Is your organization planning to migrate data and applications to the cloud? Well, you’re not alone says N. Jude Nwosu in Los Angeles, CTO of Chamco Digital, the dynamic US-based cloud services firm, teaming up with an as-yet-unnamed technology giant to expand cloud technology offerings.
According to O’Reilly’s 2021 study of cloud adoption, approximately 48% of companies surveyed plan to migrate at least 50% of their applications to the cloud by the end of 2022.
These figures are no surprise. In times where market uncertainty is the norm, cloud computing offers scalability and efficiency, which generally translates into better adaptability to changing conditions.
These benefits are largely made possible by containers, or rather, containerized applications.
Having said that, it’s clear that the way forward is to containerize your applications and then migrate them, be it to the private cloud, public cloud, or to a hybrid cloud.
This begs the question that has inspired this article; “which is the best solution for managing your containers: Kubernetes or Docker?”
While Docker did not invent containers, it’s fair to say that it was the company that popularized them in the IT industry. In just two years since its launch in 2013, Docker already had strategic partnerships with giants such as Red Hat and OpenShift, Microsoft, Amazon Elastic Compute Cloud, IBM Cloud, and Oracle Cloud.
Today Docker has a rich ecosystem of tools that includes Docker Engine, Docker Compose, Docker Swarm, and Docker Volumes. It’s also worth mentioning Docker Desktop, an application focused on local development that makes life easier for software engineers, regardless of whether they use Windows, Linux, or macOS. Possibly that’s the main selling point of Docker currently, its ease of use and implementation.
The above is more important than it seems. Until recently, Docker was synonymous with containers. However, that is no longer the case. The widespread use of containers made a suitable container orchestration tool necessary. It was the beginning of the Kubernetes era.
You can think of Docker Swarm as the answer to Kubernetes, Nomad, Apache Mesos, and other container orchestrator platforms. The problem however is that Docker’s simplicity is also its greatest weakness. Docker Swarm turned out to be only a viable solution for small clusters.
- Both on-premise and cloud deployments are extremely simple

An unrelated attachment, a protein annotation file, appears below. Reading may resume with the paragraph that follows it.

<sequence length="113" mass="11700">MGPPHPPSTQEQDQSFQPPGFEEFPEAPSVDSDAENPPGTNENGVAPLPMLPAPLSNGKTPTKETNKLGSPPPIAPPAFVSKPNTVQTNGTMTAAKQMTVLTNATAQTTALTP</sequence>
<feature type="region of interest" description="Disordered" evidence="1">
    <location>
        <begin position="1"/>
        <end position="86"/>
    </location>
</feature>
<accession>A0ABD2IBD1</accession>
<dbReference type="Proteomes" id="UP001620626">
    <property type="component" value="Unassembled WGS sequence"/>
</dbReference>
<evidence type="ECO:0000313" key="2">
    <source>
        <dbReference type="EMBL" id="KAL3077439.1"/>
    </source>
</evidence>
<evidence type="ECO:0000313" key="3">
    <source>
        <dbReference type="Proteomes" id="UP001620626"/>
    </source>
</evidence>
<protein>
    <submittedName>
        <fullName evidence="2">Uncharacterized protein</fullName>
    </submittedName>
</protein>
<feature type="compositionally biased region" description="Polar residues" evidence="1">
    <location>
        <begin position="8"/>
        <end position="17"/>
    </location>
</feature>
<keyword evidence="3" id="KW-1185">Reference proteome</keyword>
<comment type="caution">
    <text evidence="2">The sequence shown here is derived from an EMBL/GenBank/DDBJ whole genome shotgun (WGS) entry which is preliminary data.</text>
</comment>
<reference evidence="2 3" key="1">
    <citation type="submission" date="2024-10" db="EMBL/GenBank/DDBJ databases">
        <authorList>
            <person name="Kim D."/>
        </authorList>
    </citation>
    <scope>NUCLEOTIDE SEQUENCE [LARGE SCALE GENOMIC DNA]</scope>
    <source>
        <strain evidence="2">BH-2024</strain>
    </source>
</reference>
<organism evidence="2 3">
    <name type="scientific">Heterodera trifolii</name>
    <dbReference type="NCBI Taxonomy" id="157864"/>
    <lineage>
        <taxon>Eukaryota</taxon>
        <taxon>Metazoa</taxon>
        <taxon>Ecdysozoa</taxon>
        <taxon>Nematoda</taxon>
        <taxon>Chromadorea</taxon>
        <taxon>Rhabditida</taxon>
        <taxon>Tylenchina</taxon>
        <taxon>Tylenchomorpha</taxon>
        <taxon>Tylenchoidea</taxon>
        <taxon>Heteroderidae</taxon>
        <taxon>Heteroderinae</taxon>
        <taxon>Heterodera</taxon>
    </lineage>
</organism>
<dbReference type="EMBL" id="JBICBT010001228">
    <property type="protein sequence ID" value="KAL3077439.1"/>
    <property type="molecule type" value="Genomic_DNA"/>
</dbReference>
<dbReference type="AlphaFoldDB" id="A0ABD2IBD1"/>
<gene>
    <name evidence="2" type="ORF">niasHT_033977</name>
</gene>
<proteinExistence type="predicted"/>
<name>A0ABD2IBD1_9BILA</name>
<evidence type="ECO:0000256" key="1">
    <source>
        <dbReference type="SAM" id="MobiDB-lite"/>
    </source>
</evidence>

- It has a rich ecosystem of tools and services that facilitate the development of cloud-native applications.
- Supports CI/CD pipelines natively which speeds up development significantly
- Relatively limited scalability
- Faces competition from other container runtimes such as containerd, CRI-O, and Mirantis Container Runtime
Docker Ideal Use Cases
- Running simple applications that do not require high scalability
- Local development environments
- CI/CD pipelines
- Learning/training in container technology
After reading the above, you may be wondering if Kubernetes is a better solution. Short answer: not necessarily.
In retrospect, the Kubernetes story resembles that of Docker in several ways.
After its launch in 2015, Google, the company behind the original K8s code, partnered with the Linux Foundation to form the Cloud Native Computing Foundation (CNCF) and encourage the adoption of Kubernetes. This move proved to be a success, to the point that today Kubernetes is the de-facto container orchestration tool in the industry.
It’s necessary to stop at this point to emphasize that Kubernetes is not a container runtime. Kubernetes is responsible for taking containers (whether based on Docker Engine or not) to the next level by allowing great scalability, flexibility, and high availability to applications and services. In fact, Kubernetes requires a container runtime to work, so it would be fair to say that Docker and K8s complement each other very well. Put another way, far from being competitors, you can think of Kubernetes as a great tool for managing Docker containers at scale.
That said, Kubernetes was built to be enterprise-ready from the start. That makes it an excellent solution for large-scale deployments. Another key aspect of Kubernetes’ design is its flexibility. Kubernetes can be customized to fit almost any use case. Moreover, K8s support hundreds of tools and services that extend its functionality.
However, as you might expect, this flexibility comes at a price.
Kubernetes is usually more complex to configure and implement than Docker. While projects like K3d, Minikube, and even Docker Desktop have made it easy to deploy Kubernetes locally, learning K8s’s inner workings generally takes more effort.
- Great scalability
- Over 200 Certified Service Providers are available
- Has a rich ecosystem of tools that increase its core features
- Unsurpassed reliability
- Harder to implement than Docker (unless you opt for a managed K8s service)
- It can be an overkill in many cases
Kubernetes Ideal Use Cases
- Running complex applications/services that require high scalability and high availability
- Customized solutions that require cloud-native network functions
- Use cases that require resource-hungry tasks (Big Data, Machine Learning, Artificial Intelligence)
Kubernetes or Docker? What is the best solution? There is no simple answer to that question. This is because each use case is unique and requires an in-depth study to design a strategy that guarantees a successful migration to the cloud.
Fortunately, Chamco Digital offers end-to-end advice to companies that want to take the big step into the cloud-native future. Contact today to share ideas on how we can help your organization.